Best Performance by a Robot in a Supporting Role 2012 | Aunt Julie-Bot in Heddatron Stray Cat Theatre | People & Places | Phoenix

Whenever Elizabeth Meriwether's Heddatron is produced, the biggest of the play's challenges is coming up with five robots that, among other things, perform the opening scene of Henrik Ibsen's Hedda Gabler. As well as finessing time and budget constraints, Stray Cat Theatre had to reach out from their own weird little community to the weird little robotics community. Designers Tim Gerrits and AJ Hernandez and a crew of plucky remote-control operators made it happen. The mecha actors were all classy, but our favorite was Aunt Julie-Bot, who is invited to sit down, bumps into a chair several times, and finally replies, "No, thank you." Nailed it!

ASU Ph.D. candidate Courtney Brown's re-creation (thanks to fossils, CT scans, and 3D printing) of a Corythosaurus dinosaur skull and nasal passages, with a mechanical larynx that performers blow into to approximate the sound the animal made, is pretty cool just to think about. Once you've pulled up the video and listened to the prehistoric-style cries, though, your mind will be entirely blown. Brown has beaucoup other advanced musical projects on her plate — like her Weimar-influenced electronic cabaret act that's "designed so that the performer will fail" — but keep an eye out for when the little guy will be bellowing in public again this academic year.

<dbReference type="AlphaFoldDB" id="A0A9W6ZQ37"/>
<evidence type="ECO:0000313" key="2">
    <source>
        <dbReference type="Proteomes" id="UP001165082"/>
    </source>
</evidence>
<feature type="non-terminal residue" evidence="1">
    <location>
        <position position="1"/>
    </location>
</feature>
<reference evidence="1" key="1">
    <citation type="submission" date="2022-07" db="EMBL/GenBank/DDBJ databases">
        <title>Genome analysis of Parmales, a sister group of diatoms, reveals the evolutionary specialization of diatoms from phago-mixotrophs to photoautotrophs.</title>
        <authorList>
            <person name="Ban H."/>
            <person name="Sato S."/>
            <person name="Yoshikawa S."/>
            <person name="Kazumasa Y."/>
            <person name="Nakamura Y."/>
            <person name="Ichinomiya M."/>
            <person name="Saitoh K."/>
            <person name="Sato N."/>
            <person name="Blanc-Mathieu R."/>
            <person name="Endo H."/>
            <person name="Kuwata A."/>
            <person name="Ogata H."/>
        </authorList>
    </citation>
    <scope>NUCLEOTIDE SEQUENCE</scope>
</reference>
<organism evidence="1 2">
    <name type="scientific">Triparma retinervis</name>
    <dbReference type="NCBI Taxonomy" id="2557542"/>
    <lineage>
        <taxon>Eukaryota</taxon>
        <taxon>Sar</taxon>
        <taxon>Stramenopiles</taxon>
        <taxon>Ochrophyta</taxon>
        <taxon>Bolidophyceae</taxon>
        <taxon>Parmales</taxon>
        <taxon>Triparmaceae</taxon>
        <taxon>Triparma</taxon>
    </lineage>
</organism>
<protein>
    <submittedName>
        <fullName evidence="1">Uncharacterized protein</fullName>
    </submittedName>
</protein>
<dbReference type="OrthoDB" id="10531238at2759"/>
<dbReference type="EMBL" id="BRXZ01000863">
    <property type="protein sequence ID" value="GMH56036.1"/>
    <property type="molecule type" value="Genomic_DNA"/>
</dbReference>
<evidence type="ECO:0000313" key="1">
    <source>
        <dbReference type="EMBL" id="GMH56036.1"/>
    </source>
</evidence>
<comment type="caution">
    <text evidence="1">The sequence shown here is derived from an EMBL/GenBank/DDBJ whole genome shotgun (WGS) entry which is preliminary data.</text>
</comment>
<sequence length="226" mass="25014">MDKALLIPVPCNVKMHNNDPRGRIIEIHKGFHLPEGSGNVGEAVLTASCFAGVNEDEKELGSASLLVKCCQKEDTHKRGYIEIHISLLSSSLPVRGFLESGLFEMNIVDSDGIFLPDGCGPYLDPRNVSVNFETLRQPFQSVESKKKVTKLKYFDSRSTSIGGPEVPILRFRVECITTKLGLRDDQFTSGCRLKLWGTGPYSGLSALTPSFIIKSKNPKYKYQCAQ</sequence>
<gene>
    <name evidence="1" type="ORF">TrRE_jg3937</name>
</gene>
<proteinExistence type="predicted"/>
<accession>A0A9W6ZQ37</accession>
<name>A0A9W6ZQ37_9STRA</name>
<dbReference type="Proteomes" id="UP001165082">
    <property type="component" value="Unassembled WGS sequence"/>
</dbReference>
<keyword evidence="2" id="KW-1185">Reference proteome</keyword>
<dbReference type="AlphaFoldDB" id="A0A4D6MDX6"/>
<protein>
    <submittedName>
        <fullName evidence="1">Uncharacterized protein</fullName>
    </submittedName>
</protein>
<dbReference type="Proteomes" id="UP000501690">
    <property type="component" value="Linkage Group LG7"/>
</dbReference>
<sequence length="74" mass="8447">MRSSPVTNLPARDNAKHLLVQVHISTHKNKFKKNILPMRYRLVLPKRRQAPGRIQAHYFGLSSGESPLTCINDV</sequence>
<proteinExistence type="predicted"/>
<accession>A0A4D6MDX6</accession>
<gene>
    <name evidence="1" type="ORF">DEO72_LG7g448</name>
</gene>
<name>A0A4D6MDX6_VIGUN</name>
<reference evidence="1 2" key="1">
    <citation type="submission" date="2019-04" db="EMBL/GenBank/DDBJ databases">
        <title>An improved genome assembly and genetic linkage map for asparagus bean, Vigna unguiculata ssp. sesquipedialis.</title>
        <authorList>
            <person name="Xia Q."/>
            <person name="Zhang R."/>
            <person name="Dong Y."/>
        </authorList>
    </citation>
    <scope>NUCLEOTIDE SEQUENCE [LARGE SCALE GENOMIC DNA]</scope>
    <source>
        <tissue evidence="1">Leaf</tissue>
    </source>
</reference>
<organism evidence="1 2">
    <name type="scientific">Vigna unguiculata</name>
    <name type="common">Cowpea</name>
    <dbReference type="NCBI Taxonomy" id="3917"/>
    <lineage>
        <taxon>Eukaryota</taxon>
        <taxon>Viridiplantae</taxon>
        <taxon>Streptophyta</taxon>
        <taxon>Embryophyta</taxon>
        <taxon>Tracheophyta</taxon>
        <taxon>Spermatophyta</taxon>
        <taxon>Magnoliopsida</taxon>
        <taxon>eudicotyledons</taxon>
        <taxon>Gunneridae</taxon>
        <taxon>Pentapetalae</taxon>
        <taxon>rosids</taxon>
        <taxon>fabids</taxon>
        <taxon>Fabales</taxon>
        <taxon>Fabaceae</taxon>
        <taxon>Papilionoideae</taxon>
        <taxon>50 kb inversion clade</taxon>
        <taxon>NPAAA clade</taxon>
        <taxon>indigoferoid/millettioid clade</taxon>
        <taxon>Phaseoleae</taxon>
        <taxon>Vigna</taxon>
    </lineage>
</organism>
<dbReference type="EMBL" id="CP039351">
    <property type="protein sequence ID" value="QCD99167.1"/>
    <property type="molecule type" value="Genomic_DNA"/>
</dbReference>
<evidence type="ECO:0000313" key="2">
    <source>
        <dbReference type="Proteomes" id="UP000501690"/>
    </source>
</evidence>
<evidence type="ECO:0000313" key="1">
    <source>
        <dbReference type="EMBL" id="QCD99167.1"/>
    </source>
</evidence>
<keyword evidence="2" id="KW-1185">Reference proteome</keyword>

Performance art per se has enjoyed isolated heydays on the Phoenix culture scene, and a new wave is cresting thanks to some genuinely experimental organizations, including Matthew Watkins' Orange Theatre Group. With cameras, microphones, and computers getting smaller and more affordable all the time, technology plays a vital role in sucking Orange's audiences in and then disturbing and disorienting them, as intended. Whether actors appear to be digging graves, peeing in toilets, chugging cough syrup, or writhing on the floor crooning Europop, the media tracks reveal perspectives and amplify secrets that add layers to the live performance, creating something that's hauntingly thought-provoking — and surprisingly beautiful.